Troy Heflin – Volvo Financial Services
- Written by: David Harry
- Produced by: Zachary Brann & Peter Markoe
- Est. reading time: 4 mins
Embrace change and don’t fear vulnerability. Those words may not fully summarize Troy Heflin’s career in human resources, but they have been at the forefront of his work at Volvo Financial Services over the past eight years.
Heflin, the senior vice president of people and culture at VFS, is helping leadership and employees thrive as the company’s roles and relationships with the Volvo Group change.
Where VFS had traditionally been Volvo Group’s financial arm—extending credit to buyers and lessees for vehicles ranging from commercial trucks and buses to gargantuan earth moving equipment— Heflin says the division is transforming to become more of a services and solutions provider.
Some role changes are needed due to tech advances, which include the development of electric and driverless vehicles. Other changes are needed because VFS is expanding its digital capabilities and applications, he says.
“VFS doesn’t manufacture a tangible product. Our expertise is people, processes and systems,” Heflin says. “It all comes down to how easy it is for our employees to support customers and their needs.”
From finance to customer experience
Volvo Financial Services became a formal business area of the Volvo Group in 2001. It’s headquartered in Greensboro, North Carolina, and currently operates in 48 countries. Its 1,750 employees are an almost even split between women and men and represent 55 nationalities, Heflin says.
One reason jobs are changing is that Volvo is starting to offer short-term equipment rentals for customers who don’t wish to own equipment. “Equipment as a service,” as Heflin calls it, requires VFS to meet shifting customer needs, such as enabling them to order equipment for immediate use while reserving it and paying from their phone.
Employee roles and tasks are also changing as Volvo begins to offer fully electric vehicles. It will change how financing is structured and require understanding battery technology and charging infrastructure, Heflin says.
Volvo is also testing driverless vehicles, including commercial trucks and construction equipment, in industries such as mining. While that has safety benefits, VFS needs to reconsider how it prices insurance because an operator’s driving behavior won’t be a factor in rates.
Be open, be vulnerable
To carry out these and other changes, Heflin has relied on principles of vulnerable leadership, which he first introduced at a VFS leadership summit in 2018.
Heflin says he learned through the Academy for Brain Based Leadership that brains are wired to resist change. So, he needed to address change management differently.
“I knew we needed to become more comfortable discussing our fears and insecurities allowing us to work in a different way,” he says. “I’ve tried to lead by example.”
He says this approach became especially important in May 2020, a couple of months after the workforce went remote because of the COVID-19 pandemic. He says company leaders had already begun being more vulnerable, giving them a head start in dealing with rapidly changing environments. But more was needed.
With his coaching background, Heflin worried about how employees would manage new and different stressors, so he launched the Leading With Care program. Since then, he and his team have hosted more than a dozen hour-long sessions featuring coaching concepts, visual panels and storytelling.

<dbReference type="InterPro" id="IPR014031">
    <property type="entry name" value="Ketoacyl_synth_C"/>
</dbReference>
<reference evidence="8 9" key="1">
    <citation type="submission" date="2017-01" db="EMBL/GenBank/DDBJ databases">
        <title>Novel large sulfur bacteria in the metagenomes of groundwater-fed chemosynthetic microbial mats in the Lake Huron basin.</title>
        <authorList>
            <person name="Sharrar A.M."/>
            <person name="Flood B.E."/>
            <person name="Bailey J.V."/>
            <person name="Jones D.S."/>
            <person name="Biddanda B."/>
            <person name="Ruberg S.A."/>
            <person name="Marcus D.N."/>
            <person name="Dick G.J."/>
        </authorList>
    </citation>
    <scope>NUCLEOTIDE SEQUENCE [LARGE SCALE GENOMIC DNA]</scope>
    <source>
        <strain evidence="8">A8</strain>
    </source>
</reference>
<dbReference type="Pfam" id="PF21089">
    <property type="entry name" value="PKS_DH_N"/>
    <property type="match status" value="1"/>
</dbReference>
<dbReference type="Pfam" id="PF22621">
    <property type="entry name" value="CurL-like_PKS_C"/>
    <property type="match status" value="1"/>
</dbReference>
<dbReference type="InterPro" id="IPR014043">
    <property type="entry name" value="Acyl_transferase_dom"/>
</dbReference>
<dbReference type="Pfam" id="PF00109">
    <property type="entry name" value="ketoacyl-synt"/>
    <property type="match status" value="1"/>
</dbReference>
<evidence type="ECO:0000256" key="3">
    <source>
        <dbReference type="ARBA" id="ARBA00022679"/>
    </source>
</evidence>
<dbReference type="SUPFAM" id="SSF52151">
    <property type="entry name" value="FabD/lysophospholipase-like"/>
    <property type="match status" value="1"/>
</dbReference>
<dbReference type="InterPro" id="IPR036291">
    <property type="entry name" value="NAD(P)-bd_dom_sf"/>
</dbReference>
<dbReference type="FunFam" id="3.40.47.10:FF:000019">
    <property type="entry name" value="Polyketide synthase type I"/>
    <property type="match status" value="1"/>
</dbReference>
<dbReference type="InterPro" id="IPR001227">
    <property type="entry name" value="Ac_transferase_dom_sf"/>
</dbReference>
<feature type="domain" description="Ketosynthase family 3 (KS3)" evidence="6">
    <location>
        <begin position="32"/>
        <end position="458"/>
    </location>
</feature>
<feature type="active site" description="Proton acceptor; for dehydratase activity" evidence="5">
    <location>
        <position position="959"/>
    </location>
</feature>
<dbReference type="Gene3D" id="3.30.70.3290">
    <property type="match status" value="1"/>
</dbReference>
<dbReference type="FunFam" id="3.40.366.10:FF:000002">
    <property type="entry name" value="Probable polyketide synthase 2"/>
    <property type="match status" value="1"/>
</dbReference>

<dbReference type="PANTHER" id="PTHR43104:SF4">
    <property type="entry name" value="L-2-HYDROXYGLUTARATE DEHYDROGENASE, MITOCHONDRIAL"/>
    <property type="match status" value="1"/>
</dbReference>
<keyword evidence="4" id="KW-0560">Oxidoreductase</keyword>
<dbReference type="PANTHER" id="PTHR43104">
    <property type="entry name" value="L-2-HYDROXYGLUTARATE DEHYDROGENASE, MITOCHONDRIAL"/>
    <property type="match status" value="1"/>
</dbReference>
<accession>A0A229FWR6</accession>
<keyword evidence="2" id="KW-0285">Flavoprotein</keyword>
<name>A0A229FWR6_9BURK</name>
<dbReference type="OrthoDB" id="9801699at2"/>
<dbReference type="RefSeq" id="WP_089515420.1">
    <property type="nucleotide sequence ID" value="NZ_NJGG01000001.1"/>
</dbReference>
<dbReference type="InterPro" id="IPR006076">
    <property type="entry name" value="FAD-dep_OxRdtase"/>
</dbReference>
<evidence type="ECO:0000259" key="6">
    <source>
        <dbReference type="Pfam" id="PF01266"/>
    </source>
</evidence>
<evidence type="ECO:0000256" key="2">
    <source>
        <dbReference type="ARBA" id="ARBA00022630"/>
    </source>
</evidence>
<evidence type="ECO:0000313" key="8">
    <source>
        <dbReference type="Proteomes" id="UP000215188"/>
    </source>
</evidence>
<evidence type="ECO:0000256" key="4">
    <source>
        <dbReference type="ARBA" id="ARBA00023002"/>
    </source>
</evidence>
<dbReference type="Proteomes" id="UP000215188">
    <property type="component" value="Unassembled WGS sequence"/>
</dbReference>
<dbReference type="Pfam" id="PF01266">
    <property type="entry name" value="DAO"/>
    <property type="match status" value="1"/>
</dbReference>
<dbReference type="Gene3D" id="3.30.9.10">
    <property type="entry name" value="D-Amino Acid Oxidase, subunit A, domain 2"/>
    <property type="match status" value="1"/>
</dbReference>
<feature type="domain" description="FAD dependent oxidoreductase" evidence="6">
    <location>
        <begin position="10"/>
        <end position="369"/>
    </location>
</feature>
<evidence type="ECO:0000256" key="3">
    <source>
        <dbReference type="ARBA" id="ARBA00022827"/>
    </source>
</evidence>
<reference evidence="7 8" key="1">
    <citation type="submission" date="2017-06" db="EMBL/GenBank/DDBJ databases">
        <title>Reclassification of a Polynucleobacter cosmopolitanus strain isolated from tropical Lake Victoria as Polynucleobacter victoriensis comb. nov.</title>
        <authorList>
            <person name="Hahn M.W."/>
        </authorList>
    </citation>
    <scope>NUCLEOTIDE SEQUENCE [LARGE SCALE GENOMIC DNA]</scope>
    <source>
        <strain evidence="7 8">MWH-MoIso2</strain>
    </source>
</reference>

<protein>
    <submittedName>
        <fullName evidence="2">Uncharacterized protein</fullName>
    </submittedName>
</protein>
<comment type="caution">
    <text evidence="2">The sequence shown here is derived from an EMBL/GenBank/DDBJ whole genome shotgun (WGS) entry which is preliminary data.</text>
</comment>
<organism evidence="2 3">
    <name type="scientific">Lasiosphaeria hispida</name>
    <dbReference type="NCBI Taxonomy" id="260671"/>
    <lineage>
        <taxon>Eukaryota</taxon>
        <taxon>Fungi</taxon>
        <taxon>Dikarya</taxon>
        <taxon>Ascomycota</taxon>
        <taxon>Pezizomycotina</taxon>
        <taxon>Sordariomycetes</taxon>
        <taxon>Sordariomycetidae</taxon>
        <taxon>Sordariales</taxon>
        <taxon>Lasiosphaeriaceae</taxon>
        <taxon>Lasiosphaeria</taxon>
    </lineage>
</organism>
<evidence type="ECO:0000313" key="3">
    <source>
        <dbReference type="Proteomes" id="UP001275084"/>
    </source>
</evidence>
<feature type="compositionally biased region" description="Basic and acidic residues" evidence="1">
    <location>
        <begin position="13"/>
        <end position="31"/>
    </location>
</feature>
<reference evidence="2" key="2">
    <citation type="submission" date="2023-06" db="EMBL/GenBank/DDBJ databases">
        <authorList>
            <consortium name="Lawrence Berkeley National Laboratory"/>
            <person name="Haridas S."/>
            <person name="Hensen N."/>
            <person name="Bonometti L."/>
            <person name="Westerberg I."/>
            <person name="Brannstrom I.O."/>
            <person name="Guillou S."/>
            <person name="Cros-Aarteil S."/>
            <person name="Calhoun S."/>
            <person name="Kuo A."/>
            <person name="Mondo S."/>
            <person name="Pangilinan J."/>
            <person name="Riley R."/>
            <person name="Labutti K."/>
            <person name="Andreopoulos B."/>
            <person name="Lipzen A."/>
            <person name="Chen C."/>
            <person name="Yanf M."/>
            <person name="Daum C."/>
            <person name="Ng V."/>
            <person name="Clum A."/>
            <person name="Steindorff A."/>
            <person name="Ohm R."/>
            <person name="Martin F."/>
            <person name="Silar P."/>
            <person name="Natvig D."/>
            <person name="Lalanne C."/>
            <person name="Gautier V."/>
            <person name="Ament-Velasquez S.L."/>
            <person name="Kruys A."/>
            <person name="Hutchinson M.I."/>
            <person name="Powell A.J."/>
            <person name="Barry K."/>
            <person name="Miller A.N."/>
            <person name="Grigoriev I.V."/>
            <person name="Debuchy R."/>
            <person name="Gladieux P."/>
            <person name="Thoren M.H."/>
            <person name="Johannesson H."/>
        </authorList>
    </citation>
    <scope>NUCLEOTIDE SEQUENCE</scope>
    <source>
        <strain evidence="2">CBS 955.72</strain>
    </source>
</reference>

Because VFS leaders are learning and sharing more about their own stress and fears, Heflin says they’re taking better care of themselves. They’re also more open to the needs of their team members, which he says has helped team members avoid burnout and meet and exceed customer needs.
The combined efforts of vulnerable leadership and Leading With Care helped Volvo rank 20th in World’s Best Workplace rankings. Additionally, 85 percent of VFS employees work in a certified “Great Place to Work” as measured where those surveys are made.
Living through change
Heflin can certainly relate to change given his own experiences—his family moved often as he grew up. He became the first male in his family to attend college—and wanted to pay his way through Purdue University in pursuit of a business degree.
However, those plans changed when Heflin ran out of money in his first semester and joined the U.S. Air Force. After basic training, he returned to Purdue as a member of the Air Force Reserves. He also began working 20 to 30 hours per week at Whirlpool Corp. in its replacement parts warehouse center.
He joined the company full-time as a training coordinator after earning his bachelor’s degree in 1993. In May 1999, he was promoted to director of global HR technology.
He joined VFS in June 2000 as manager of organization effectiveness and was named director of quality and organization development in December 2001. In June 2006, Heflin was named vice president of Volvo Group’s HR Center of Excellence, which he’d helped create.
While in that role, he also completed his Master of Science in organization development from Pepperdine University’s Graziadio Business School and became a certified leadership coach. In 2009, Heflin became senior vice president of organization development and HR strategy for Volvo Group. He held the position until being named to his current role at VFS in October 2014.
“For me, the focus has always been about developing a workplace where employees can be at their best,” Heflin says. “What’s unique about what we’ve been able to do at VFS is to be approaching change in terms of identifying fears and being vulnerable. You have to be able to have more open conversations and be more vulnerable to create trust. With trust you can change and transform.”
View this feature in the Vision Vol. I 2023 Edition here.
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